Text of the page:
2.7) The PRA are invested into low-cost indexed funds something like while accumulating retirement wealth:

    35% Broad US Equity Fund
    15% Broad non-US Equity Fund
    15% Short-term Bonds
    15% Inflation-Hedged Bonds
    10% Broad US Domestic Bonds
    5% Broad Real Estate (commercial and residential) REIT Fund
    5% Broad non-US Bonds

    2.8) The PRA are invested something like when nearing 5 years from expected retirement and while retired:

    15% Broad US Equity Fund
    5% Broad non-US Equity Fund
    25% Short-term Bonds
    30% Inflation-Hedged Bonds
    15% Broad US Domestic Bonds
    5% Broad Real Estate (commercial and residential) REIT Fund
    5% Broad non-US Bonds

    2.9) When “retired”, money can be withdrawn from the PRA for the purpose of purchasing dual-survivor annuities to create streams of income (tax-free). If married or civil union’d at time purchase, the annuity continues until both of you are dead.

    2.10) I suggest that to make marriage|union and divorce simpler from a financial PoV, your retirement savings should be directed 50% into your PRA, and 50% into your legal partners PRA. If divorce happens, the PRA is untouchable by the former partner. In the case of death of a partner, the deceased PRA is added to the survivors PRA (you know unless they are the killer!).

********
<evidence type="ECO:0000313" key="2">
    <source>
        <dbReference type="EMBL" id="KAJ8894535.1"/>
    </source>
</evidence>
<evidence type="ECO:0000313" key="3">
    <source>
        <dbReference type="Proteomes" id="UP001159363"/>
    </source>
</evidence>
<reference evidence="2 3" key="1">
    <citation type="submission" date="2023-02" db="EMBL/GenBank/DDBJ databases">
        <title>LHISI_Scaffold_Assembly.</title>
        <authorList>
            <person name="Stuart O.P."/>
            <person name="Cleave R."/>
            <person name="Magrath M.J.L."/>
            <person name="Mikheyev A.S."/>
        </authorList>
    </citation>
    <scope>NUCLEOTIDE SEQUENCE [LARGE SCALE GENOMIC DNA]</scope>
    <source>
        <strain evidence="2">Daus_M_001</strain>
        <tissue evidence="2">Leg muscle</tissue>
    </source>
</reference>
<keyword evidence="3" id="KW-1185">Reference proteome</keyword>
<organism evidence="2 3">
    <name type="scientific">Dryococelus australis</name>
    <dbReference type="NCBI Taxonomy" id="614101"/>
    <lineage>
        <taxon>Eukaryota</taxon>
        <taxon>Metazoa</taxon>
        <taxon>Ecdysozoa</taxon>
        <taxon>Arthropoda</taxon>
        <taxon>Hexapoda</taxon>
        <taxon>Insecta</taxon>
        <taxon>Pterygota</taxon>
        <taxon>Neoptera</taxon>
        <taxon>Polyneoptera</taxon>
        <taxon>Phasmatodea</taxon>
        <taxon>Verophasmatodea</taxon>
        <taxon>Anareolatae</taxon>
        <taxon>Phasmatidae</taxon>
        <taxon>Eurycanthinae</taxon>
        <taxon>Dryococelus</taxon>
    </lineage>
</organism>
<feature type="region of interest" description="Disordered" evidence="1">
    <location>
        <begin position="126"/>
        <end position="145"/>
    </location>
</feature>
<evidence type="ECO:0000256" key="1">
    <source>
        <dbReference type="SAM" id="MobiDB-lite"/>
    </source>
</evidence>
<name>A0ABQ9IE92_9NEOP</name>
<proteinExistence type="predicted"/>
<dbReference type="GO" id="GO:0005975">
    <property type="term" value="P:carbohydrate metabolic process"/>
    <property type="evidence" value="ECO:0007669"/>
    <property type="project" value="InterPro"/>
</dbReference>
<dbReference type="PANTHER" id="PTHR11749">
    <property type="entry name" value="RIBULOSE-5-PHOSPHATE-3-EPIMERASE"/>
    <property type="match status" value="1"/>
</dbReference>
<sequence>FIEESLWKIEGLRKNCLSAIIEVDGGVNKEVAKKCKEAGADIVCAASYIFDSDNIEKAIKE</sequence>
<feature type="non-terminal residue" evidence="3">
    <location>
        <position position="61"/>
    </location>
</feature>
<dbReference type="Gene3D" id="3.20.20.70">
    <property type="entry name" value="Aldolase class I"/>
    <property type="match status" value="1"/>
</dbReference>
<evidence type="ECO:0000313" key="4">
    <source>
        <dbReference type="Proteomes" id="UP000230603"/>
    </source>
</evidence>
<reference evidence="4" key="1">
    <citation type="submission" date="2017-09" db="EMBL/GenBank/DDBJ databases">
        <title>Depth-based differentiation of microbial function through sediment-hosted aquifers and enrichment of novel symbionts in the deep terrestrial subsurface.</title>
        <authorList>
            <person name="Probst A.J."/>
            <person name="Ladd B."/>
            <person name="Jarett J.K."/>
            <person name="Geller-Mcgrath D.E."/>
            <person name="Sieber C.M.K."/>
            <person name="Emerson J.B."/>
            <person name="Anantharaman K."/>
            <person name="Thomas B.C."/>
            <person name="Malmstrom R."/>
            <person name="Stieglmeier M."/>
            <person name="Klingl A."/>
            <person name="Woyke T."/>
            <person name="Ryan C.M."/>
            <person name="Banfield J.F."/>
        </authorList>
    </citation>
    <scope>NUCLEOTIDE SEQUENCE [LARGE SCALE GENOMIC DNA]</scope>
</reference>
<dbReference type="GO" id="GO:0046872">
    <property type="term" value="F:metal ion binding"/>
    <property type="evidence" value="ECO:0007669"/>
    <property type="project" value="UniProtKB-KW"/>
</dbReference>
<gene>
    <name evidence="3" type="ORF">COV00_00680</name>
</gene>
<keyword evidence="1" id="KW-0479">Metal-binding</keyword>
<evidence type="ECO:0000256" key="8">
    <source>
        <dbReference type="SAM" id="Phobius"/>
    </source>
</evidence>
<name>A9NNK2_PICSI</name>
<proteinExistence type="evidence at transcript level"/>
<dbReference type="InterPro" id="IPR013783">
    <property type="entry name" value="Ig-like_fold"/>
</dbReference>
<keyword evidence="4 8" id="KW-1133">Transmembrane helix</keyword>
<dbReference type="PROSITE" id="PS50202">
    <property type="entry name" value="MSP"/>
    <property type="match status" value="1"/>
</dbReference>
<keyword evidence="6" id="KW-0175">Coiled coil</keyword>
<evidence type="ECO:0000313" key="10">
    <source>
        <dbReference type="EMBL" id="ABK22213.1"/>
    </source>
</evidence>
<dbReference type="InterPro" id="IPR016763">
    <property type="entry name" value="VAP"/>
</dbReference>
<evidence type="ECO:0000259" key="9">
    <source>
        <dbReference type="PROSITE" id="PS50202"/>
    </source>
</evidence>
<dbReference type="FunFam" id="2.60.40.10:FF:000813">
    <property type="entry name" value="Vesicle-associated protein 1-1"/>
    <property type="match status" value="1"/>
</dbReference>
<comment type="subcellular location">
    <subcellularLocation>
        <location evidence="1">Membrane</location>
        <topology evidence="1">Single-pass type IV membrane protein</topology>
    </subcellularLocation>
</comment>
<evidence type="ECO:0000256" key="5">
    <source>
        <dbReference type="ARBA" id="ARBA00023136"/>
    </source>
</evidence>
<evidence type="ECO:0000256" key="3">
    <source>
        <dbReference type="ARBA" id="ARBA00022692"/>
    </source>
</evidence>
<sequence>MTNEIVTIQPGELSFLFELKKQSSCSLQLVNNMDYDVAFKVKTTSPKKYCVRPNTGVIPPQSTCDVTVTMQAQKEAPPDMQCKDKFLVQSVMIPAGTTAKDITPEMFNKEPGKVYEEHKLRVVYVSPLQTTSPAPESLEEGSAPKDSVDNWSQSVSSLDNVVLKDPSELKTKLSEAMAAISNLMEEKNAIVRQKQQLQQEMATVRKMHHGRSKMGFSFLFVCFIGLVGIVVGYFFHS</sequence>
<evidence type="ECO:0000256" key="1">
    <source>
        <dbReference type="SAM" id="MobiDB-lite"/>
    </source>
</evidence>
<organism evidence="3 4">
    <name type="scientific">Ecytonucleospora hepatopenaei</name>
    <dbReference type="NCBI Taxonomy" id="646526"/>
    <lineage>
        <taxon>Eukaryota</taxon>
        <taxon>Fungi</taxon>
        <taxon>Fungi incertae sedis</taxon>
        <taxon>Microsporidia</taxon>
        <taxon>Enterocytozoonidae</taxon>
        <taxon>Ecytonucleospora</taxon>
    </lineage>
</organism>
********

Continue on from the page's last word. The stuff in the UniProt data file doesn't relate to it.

3) The US GOV primary domestic policy must become support of economic growth oriented policies and be entrepreneurial super-friendly. Growth is wealth creation. Wealth creation will reduce the impact of the debt. Growth has the opposite effect from Inflation and the right actions get rewarded.

    4) USGOV must be reduced in size and scope and CO$T!! Throw the bums out and keep them out.

    I guess I am just about ready to start blogging again.

  6. It is sooner then I thought:

    http://money.cnn.com/2010/02/02/news/economy/social_security_bailout.fortune/index.htm

    No one has officially announced that Social Security will be cash-negative this year. But you can figure it out for yourself, as I did, by comparing two numbers in the recent federal budget update that the nonpartisan CBO issued last week.